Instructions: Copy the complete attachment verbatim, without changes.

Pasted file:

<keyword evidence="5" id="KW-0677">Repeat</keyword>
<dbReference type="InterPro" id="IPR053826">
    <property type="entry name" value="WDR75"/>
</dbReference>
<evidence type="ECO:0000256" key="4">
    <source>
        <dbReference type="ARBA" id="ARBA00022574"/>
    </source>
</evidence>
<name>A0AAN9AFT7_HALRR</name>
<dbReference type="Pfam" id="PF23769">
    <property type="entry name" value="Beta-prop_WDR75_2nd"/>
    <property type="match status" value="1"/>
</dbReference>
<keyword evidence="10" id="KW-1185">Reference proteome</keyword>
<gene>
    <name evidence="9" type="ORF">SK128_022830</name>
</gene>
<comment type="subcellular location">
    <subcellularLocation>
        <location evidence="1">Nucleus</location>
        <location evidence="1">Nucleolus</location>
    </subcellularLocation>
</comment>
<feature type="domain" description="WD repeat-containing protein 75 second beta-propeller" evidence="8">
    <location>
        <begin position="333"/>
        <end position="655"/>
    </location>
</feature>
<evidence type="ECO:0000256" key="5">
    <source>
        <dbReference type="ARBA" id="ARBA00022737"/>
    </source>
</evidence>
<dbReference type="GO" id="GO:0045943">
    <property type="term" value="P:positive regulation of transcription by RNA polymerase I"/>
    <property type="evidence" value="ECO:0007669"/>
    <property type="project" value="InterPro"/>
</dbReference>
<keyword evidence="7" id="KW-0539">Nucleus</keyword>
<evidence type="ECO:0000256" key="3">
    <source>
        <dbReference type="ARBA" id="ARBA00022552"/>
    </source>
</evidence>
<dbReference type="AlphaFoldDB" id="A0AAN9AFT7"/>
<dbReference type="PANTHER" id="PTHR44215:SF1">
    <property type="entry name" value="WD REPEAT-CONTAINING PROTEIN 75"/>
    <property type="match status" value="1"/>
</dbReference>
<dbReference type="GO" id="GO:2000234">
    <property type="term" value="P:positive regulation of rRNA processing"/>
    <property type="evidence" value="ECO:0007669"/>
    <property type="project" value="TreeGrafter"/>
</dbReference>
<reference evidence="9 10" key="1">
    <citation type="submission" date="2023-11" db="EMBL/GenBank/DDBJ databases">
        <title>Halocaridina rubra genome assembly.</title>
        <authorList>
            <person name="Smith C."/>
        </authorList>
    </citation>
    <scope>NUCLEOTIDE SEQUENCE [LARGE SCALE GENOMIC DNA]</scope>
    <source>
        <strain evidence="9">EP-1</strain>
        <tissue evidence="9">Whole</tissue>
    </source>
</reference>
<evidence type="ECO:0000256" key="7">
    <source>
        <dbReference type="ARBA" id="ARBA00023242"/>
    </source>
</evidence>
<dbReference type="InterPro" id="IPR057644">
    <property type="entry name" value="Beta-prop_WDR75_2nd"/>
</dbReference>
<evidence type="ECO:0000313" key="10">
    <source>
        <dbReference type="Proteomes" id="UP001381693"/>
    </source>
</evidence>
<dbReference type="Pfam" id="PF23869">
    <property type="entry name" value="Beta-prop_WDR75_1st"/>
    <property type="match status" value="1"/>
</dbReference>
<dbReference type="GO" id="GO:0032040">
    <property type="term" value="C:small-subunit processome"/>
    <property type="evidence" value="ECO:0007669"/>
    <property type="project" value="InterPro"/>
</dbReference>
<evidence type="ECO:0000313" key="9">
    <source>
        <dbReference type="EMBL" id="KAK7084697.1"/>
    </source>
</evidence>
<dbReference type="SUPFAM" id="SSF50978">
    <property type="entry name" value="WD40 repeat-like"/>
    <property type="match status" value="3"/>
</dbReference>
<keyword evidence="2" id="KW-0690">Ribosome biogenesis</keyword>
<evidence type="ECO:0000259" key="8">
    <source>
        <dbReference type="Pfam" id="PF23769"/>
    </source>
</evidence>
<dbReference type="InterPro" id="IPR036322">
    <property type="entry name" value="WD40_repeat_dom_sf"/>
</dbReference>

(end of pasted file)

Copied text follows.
<keyword evidence="5" id="KW-0677">Repeat</keyword>
<dbReference type="InterPro" id="IPR053826">
    <property type="entry name" value="WDR75"/>
</dbReference>
<evidence type="ECO:0000256" key="4">
    <source>
        <dbReference type="ARBA" id="ARBA00022574"/>
    </source>
</evidence>
<name>A0AAN9AFT7_HALRR</name>
<dbReference type="Pfam" id="PF23769">
    <property type="entry name" value="Beta-prop_WDR75_2nd"/>
    <property type="match status" value="1"/>
</dbReference>
<keyword evidence="10" id="KW-1185">Reference proteome</keyword>
<gene>
    <name evidence="9" type="ORF">SK128_022830</name>
</gene>
<comment type="subcellular location">
    <subcellularLocation>
        <location evidence="1">Nucleus</location>
        <location evidence="1">Nucleolus</location>
    </subcellularLocation>
</comment>
<feature type="domain" description="WD repeat-containing protein 75 second beta-propeller" evidence="8">
    <location>
        <begin position="333"/>
        <end position="655"/>
    </location>
</feature>
<evidence type="ECO:0000256" key="5">
    <source>
        <dbReference type="ARBA" id="ARBA00022737"/>
    </source>
</evidence>
<dbReference type="GO" id="GO:0045943">
    <property type="term" value="P:positive regulation of transcription by RNA polymerase I"/>
    <property type="evidence" value="ECO:0007669"/>
    <property type="project" value="InterPro"/>
</dbReference>
<keyword evidence="7" id="KW-0539">Nucleus</keyword>
<evidence type="ECO:0000256" key="3">
    <source>
        <dbReference type="ARBA" id="ARBA00022552"/>
    </source>
</evidence>
<dbReference type="AlphaFoldDB" id="A0AAN9AFT7"/>
<dbReference type="PANTHER" id="PTHR44215:SF1">
    <property type="entry name" value="WD REPEAT-CONTAINING PROTEIN 75"/>
    <property type="match status" value="1"/>
</dbReference>
<dbReference type="GO" id="GO:2000234">
    <property type="term" value="P:positive regulation of rRNA processing"/>
    <property type="evidence" value="ECO:0007669"/>
    <property type="project" value="TreeGrafter"/>
</dbReference>
<reference evidence="9 10" key="1">
    <citation type="submission" date="2023-11" db="EMBL/GenBank/DDBJ databases">
        <title>Halocaridina rubra genome assembly.</title>
        <authorList>
            <person name="Smith C."/>
        </authorList>
    </citation>
    <scope>NUCLEOTIDE SEQUENCE [LARGE SCALE GENOMIC DNA]</scope>
    <source>
        <strain evidence="9">EP-1</strain>
        <tissue evidence="9">Whole</tissue>
    </source>
</reference>
<evidence type="ECO:0000256" key="7">
    <source>
        <dbReference type="ARBA" id="ARBA00023242"/>
    </source>
</evidence>
<dbReference type="InterPro" id="IPR057644">
    <property type="entry name" value="Beta-prop_WDR75_2nd"/>
</dbReference>
<evidence type="ECO:0000313" key="10">
    <source>
        <dbReference type="Proteomes" id="UP001381693"/>
    </source>
</evidence>
<dbReference type="Pfam" id="PF23869">
    <property type="entry name" value="Beta-prop_WDR75_1st"/>
    <property type="match status" value="1"/>
</dbReference>
<dbReference type="GO" id="GO:0032040">
    <property type="term" value="C:small-subunit processome"/>
    <property type="evidence" value="ECO:0007669"/>
    <property type="project" value="InterPro"/>
</dbReference>
<evidence type="ECO:0000313" key="9">
    <source>
        <dbReference type="EMBL" id="KAK7084697.1"/>
    </source>
</evidence>
<dbReference type="SUPFAM" id="SSF50978">
    <property type="entry name" value="WD40 repeat-like"/>
    <property type="match status" value="3"/>
</dbReference>
<keyword evidence="2" id="KW-0690">Ribosome biogenesis</keyword>
<evidence type="ECO:0000259" key="8">
    <source>
        <dbReference type="Pfam" id="PF23769"/>
    </source>
</evidence>
<dbReference type="InterPro" id="IPR036322">
    <property type="entry name" value="WD40_repeat_dom_sf"/>
</dbReference>